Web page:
How Torchy’s Tacos Shifted to a Curbside Business in Just a Few Days

The emerging chain has had to adapt to a new normal amid the pandemic

A photo of a Torchy's Tacos location
Torchy's Tacos, like so many restaurant chains, has had to quickly evolve due to restrictions on sit-in dining.
Torchy's Tacos

Key insights:

Torchy’s Tacos, an emerging restaurant chain based in Austin that fuses the cuisines of Texas, Mexico and the South, was on a trajectory similar to that of Shake Shack at the beginning of 2020. During the course of this year, it planned to open 20 new restaurants, adding to its 70-plus locations, according to CMO Scott Hudler. Its average unit volume was just under $4 million.

But with the arrival of the coronavirus pandemic, the chain, like many others, has had to temporarily shutter its dining sections and adapt to the new normal—fast.

“These are uncharted waters,” Hudler said. “There’s no playbook for this.”

Making such a massive switch is not easy, especially when part of the chain’s appeal is providing a unique in-restaurant experience—each location is designed to reflect the surrounding locality. “We treat our guests like you are a guest in our home,” Hudler said.

About two-thirds of Torchy’s sales were generated from its dine-in business. When restaurant closure edicts were issued, the company suddenly found itself in a situation where it had to make a number of rapid-fire decisions to quickly shift to 100% off-premise sales, Hudler said.

Ultimately, it only took the restaurant a matter of days to go from inside to curbside.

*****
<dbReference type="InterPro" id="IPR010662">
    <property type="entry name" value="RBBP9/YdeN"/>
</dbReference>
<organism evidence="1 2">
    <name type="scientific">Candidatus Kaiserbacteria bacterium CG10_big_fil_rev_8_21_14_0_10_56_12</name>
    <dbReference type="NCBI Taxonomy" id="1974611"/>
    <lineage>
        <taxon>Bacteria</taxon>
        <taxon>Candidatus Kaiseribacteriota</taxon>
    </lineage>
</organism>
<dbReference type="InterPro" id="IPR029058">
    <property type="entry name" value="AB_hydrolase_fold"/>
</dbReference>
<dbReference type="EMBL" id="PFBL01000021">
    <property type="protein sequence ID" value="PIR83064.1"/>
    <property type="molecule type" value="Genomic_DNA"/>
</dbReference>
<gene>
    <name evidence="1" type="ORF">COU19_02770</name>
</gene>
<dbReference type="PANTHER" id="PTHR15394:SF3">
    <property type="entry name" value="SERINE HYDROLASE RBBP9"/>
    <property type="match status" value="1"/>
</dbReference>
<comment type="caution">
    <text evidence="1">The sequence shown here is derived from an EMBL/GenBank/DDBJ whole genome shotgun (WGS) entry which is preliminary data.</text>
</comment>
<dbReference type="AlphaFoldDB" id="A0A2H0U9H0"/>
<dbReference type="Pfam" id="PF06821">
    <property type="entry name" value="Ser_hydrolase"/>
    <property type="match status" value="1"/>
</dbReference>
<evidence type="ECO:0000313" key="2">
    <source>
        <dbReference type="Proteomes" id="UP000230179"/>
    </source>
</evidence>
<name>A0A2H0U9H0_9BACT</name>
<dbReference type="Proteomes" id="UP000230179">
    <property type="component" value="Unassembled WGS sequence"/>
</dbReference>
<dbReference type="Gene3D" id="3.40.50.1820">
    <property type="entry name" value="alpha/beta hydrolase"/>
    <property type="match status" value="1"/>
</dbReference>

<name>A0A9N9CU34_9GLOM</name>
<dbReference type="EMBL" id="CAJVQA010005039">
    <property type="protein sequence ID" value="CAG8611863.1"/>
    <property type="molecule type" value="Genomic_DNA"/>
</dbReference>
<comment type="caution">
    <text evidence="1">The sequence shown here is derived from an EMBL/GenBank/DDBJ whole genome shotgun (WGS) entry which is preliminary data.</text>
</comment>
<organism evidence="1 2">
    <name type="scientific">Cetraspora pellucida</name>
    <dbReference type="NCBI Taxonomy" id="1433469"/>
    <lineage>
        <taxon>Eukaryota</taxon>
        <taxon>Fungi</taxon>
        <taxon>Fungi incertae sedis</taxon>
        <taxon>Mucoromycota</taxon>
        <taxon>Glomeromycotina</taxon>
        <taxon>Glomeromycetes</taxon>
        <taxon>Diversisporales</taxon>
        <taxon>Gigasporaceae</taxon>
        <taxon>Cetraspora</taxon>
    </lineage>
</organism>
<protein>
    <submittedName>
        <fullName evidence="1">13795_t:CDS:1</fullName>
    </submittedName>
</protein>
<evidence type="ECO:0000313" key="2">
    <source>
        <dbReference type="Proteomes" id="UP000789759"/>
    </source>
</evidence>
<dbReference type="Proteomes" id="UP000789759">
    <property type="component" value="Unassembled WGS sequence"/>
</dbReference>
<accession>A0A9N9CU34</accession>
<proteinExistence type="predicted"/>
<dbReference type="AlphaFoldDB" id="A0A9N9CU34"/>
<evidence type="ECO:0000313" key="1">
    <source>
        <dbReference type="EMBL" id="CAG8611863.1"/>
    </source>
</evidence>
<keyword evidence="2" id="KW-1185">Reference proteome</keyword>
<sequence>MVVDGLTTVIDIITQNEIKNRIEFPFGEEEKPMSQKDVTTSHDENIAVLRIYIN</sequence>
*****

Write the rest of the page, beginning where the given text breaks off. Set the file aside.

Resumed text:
Fortuitously, the chain was already planning to put tablets in the hands of its employees to allow them to wander more freely throughout the restaurant to take orders and process payments on busy nights. So when restrictions were put in place on sit-in dining, the company accelerated its decision to implement the technology, then transferred it from the restaurant to the parking lot.

The company pressed forward to obtain tablets that were prepped to be payment card industry (PCI) compliant and to then have them delivered to the restaurants. There, customers would be able to both place and pick up their orders without having to leave their car.

Prior to receiving the tablets, Torchy’s Tacos put in place a makeshift curbside operation that involved pulling cables across empty dining rooms so that its point of sale (POS) system could be outside to handle orders.

In addition to shifting to curbside, the change also brought on the introduction of new offerings such as family meal packs. The packs cost $25 and include a choice of prepared meats, tortillas, toppings, rice and beans. Additional menu items include pick-up only margarita kits that come with tequila, housemade sweet-and-sour mix, lime wedges and a Torchy’s shaker. The kits were offered at its Texas locations after the state’s Gov. Greg Abbott issued a waiver to allow such alcohol sales in the wake of the pandemic. The hope is such offerings will allow customers to bring the Torchy’s experience home.

The company also implemented a contactless experience, in which customers were able to order and pay ahead from its website and receive instructions both for designated food drop-off areas and for social distancing while picking up their orders.

To supplement curbside sales, Torchy’s Tacos teamed up with DoorDash to offer contactless delivery. The chain also undertook partnerships with other businesses, such as Tiff’s Treats Cookies in the Austin area, so that the two businesses’ foods could be ordered and delivered together.

Consumers wouldn’t normally see partnerships like these, Hudler said, and they serve as an example of the creative ways the chain is driving sales.

The response to the pandemic is also spurring Torchy’s Tacos to rethink its long-term strategy.

“We’re not fast food or fast casual,” Hudler said. But he noted that takeout and delivery will assuredly increase as a percentage of overall business going forward.

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